It was too late and had some overtones of a (deserved) "free kick" at the Christian Churches from the political left. The Royal Commission also largely ignored some well publicised abuses (e.g. issues of forced child marriage and of female genital mutilation) within Islamic institutions. Several leading national and international researchers also say that it adopted a misguided victim-advocacy role and published misleading, inaccurate research.

In terms of timing, the Royal Commission came far too late to be a game changer. Most of the offences dated back 30 to 50 and more years, and almost all the offenders are now either dead or very elderly.

In reality, changes in societal attitudes forced the problem into the open decades ago, so that victims and their families ceased being silent, and attempted cover-ups became untenable. Many victims have negotiated and have already received compensation, though its adequacy can be debated in some cases. By and large, in Australia and across the world, society, including the Churches, eventually cleaned up its act, and known perpetrators that are still alive have been prosecuted and jailed.

The key issue, however, is that the Royal Commission was far too costly, and its recommendations, if adopted, would be massively expensive to the taxpayer for little obvious benefit.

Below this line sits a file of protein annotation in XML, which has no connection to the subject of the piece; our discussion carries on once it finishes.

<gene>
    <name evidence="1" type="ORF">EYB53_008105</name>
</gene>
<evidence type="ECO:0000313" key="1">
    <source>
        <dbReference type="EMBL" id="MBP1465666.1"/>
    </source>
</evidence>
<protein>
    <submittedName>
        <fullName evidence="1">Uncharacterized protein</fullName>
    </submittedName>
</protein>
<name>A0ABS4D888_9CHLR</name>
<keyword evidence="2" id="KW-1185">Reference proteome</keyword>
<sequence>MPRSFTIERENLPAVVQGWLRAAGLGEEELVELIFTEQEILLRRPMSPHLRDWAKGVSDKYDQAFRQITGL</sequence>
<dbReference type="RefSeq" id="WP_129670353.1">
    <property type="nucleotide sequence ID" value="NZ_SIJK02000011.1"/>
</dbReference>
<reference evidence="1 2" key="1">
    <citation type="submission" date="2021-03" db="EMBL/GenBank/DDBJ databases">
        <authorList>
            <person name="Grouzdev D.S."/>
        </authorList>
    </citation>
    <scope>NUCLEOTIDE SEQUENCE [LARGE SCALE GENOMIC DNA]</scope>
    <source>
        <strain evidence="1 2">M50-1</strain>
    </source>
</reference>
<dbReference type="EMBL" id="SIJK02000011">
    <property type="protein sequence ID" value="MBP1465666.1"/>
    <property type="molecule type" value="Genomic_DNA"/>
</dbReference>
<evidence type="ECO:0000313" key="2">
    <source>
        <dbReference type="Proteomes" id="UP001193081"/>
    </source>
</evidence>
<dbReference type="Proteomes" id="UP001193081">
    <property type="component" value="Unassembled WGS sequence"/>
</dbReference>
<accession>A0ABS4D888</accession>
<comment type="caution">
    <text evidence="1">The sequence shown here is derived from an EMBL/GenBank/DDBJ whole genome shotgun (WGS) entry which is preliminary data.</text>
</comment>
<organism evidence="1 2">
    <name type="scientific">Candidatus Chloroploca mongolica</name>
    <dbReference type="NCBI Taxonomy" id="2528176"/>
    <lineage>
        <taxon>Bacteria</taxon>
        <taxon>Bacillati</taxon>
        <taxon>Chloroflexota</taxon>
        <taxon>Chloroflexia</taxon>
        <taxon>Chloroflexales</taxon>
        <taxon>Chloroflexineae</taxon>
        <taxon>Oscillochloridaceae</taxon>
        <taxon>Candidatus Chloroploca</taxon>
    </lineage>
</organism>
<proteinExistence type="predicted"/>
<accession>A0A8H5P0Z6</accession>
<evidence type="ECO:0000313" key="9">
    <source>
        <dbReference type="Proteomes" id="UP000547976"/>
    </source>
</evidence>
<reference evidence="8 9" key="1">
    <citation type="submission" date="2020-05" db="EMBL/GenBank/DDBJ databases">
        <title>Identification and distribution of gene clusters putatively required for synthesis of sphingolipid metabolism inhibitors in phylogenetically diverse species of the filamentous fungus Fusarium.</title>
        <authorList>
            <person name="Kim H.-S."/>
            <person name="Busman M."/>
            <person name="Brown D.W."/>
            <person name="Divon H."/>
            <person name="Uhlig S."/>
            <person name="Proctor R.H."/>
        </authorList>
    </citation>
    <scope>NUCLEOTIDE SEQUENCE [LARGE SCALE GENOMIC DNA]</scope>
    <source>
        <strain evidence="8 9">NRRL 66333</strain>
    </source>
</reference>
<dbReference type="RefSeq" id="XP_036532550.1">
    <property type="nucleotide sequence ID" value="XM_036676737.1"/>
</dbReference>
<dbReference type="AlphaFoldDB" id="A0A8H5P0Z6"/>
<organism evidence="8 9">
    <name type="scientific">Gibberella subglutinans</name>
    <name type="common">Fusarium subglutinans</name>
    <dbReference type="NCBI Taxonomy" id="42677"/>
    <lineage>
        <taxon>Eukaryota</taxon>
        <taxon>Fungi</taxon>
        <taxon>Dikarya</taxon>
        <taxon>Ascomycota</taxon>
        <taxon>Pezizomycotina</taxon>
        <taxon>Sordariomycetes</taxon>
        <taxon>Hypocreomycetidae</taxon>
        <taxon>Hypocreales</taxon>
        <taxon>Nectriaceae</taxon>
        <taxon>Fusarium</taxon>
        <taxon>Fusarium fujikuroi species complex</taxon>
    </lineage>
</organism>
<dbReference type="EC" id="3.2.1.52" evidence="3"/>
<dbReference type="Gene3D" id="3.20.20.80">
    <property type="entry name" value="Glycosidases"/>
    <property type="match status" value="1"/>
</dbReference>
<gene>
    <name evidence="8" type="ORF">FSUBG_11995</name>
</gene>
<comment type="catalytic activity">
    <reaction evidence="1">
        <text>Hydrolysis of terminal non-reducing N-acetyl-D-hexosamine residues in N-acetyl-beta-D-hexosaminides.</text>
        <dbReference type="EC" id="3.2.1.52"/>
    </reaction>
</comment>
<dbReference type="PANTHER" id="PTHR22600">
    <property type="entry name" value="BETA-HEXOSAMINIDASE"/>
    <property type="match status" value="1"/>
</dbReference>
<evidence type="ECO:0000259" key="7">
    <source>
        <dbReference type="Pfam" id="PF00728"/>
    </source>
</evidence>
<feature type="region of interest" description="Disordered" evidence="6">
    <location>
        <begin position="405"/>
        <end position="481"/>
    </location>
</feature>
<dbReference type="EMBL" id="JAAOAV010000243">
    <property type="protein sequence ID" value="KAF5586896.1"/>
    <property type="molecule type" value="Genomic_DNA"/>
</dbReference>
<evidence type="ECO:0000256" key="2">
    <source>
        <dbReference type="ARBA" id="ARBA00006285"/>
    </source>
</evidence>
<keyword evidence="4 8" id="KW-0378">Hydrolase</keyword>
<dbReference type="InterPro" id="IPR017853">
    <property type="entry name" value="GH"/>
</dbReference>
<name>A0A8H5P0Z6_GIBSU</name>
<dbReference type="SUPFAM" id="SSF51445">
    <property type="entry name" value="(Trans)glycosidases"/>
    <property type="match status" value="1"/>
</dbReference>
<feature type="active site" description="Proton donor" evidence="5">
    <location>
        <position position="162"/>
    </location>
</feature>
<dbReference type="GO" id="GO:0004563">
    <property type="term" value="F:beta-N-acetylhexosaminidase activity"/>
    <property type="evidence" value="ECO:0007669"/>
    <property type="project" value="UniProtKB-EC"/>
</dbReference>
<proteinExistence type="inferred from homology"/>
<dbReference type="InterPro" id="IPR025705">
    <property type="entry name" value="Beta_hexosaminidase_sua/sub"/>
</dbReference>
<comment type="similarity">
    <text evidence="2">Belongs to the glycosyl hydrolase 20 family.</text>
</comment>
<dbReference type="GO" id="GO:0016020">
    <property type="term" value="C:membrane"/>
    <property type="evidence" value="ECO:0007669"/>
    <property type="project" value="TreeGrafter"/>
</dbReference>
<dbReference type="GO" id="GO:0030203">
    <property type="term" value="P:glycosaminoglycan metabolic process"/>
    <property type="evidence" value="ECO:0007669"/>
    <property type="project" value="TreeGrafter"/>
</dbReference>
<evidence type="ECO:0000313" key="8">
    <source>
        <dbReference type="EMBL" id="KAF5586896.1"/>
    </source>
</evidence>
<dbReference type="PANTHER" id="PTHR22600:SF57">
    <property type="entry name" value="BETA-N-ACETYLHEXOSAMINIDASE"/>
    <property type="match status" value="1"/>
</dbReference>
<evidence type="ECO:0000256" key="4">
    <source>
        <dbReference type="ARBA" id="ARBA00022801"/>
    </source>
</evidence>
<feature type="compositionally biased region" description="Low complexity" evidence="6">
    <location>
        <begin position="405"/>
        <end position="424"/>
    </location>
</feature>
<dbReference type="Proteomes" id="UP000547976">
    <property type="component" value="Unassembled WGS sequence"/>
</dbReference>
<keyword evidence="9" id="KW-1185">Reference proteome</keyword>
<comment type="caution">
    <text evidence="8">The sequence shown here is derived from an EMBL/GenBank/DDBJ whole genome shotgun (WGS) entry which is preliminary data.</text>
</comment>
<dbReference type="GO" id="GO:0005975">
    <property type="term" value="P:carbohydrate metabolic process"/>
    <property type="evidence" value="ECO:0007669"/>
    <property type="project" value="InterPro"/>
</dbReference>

While major reports into child sex abuse were published in the US in 2004, and in Ireland in May and December 2009, Australia has taken up the rear. Our Royal Commission only recently completed its Report. Britain has also been late, though it had more of an excuse for being dilatory. (For example, it had to deal with the aftermath of the Jimmy Savile and other scandals involving public figures, which only came to light comparatively recently.)

Have there been any real winners from our child sex abuse Royal Commission bar the lawyers?

In my view there has been little tangible to show for the $550 million spent on the Royal Commission, and only governments would spend so much for such little benefit. (By comparison, for example, the vast Kidman empire was bought for less than $400 million, and Gina Reinhart and her Chinese partners will gain indefinite economic returns.)